Paulo is someone who has taken his experiences, his knowledge of his community, and his education, and put them together to come up with what it is he can do best. By carefully thinking about what it is that his community needs, he has come up with a creative solution that was launched just in time to alleviate the needs of the people around him.
He grew up in the same community as he is working in now, in Dar es Salaam. His extended family was around, and two of his uncles were plumbers. Inspired by that, he studied communications engineering and then eventually worked as a Head of Service for Zola Electric in Rwanda, which specialises in solar energy. He noticed that the work he was doing had a lot of similarities with the needs of his community back home. He also was very clear on the fact that most people work in the informal sector, are underpaid, and there isn’t quite enough work to go around. As he is passionate about the use of emerging technologies, his focus became to combine technology with addressing some issues and making more efficient some processes in his own community – namely repair, instalment and maintenance services for electricals, air-conditioning, and home improvements. This is Fundi App.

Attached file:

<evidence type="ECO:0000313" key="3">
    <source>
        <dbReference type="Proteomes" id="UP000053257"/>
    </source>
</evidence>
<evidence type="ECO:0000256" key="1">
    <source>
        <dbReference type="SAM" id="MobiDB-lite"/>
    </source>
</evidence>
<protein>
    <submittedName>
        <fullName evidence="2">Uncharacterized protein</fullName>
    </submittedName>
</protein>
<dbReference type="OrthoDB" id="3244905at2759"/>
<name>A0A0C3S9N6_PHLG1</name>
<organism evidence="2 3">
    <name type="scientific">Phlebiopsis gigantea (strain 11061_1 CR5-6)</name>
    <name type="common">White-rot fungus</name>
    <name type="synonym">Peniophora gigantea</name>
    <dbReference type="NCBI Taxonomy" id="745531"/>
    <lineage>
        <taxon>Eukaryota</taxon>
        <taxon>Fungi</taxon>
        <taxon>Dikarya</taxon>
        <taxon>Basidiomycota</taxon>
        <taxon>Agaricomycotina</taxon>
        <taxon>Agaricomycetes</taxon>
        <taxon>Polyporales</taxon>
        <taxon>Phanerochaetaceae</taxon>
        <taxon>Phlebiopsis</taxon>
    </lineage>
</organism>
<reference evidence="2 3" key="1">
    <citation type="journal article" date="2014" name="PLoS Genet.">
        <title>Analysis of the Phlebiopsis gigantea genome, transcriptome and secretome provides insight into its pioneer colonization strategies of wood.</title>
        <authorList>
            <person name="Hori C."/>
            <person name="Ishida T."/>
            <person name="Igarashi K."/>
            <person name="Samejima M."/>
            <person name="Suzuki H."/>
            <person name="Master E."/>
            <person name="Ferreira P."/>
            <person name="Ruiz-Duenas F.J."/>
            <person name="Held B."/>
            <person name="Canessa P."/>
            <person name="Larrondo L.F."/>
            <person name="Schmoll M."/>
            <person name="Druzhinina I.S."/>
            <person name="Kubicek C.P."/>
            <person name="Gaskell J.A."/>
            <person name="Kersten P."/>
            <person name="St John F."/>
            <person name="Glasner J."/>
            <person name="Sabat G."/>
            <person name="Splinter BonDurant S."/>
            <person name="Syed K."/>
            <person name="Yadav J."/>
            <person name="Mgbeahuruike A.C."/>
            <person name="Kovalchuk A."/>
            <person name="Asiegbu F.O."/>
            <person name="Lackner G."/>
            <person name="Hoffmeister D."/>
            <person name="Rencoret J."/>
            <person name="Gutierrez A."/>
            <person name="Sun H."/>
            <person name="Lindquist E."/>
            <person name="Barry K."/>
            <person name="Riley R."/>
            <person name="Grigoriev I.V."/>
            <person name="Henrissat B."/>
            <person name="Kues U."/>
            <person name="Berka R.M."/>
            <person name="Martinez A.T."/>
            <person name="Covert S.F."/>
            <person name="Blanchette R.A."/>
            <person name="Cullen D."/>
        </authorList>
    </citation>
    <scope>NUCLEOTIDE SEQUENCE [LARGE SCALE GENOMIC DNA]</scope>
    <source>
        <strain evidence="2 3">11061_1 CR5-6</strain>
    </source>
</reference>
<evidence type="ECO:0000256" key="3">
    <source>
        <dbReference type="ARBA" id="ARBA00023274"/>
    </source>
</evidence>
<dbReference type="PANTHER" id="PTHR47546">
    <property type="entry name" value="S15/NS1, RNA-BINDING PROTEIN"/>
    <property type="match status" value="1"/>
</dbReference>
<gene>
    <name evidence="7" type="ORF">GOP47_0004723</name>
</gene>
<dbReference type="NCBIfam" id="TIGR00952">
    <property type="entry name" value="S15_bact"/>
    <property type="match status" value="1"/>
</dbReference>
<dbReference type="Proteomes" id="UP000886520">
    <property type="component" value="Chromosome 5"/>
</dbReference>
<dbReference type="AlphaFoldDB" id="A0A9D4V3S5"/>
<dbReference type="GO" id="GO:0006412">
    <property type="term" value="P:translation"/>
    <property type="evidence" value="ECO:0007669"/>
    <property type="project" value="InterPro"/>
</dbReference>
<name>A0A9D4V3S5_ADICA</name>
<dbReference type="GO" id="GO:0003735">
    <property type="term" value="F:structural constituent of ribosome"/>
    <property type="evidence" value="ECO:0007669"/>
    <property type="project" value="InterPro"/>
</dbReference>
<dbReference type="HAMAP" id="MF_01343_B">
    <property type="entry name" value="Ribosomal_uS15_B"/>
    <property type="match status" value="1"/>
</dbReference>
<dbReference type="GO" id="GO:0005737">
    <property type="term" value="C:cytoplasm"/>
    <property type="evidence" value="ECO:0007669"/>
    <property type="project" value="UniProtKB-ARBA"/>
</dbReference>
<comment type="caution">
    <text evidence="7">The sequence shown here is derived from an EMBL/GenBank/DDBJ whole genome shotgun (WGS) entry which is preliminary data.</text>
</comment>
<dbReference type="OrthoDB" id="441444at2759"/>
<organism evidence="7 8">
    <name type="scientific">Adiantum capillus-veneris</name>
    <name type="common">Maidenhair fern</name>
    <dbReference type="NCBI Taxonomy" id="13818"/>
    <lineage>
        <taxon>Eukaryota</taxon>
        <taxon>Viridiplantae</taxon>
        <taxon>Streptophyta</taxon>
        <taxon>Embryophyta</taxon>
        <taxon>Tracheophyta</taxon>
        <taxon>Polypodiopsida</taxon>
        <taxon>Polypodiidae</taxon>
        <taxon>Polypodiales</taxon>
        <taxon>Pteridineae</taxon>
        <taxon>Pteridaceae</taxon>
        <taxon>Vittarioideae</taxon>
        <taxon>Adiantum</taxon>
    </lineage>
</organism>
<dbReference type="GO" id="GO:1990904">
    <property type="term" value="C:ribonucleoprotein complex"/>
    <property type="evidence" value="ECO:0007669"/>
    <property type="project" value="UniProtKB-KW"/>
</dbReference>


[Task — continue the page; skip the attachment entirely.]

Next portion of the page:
Despite having a very comfortable life in Rwanda, he chose to go back to Tanzania and help his community. With help from his friends, especially his co-founder Godfrey, he chose to take a risk and bring back the skills he learnt to improve the lives of those around him. Even if they sometimes didn’t, and still don’t, understand why he would leave what he had to go back and start with something as risky as a start-up. For Paulo, community is the most important thing – and that includes having a good team around him. This he luckily has, and for him a good team is the key to success.
The app was launched to market in March this year. They have so far partnered with 100 services providers in the area. The launch is very controlled, but Paulo and his team have found it came at the right time – normally the service providers would have gathered at the market to find customers. With COVID-19, this was no longer possible, and so launching an app that allows people to access the services of vetted repairmen and -women came at the right time. The Fundi App team changed their messaging to encourage service providers to enrol with them so they can be connected with customers. They completed around 250 service tasks in the space of three months: it was, how Paulo put it, “beautiful chaos”. Fundi App took part in the Africa vs. the Virus challenge, which was them looking at creative, business solutions to the pandemic – not just health ones.
For Paulo, the importance of community keeps coming back. He talks about the loneliness of entrepreneurship, and says that the Yunus & Youth Fellowship has given him the boost and the support that he was craving. He is grateful for the fact that he has wonderful mentors, that everyone involved understands what it is he is trying to achieve, and that they are all supporting him through it. He feels a sense of belonging, and says that “community is everything; you lose that and you’re bound to give up”.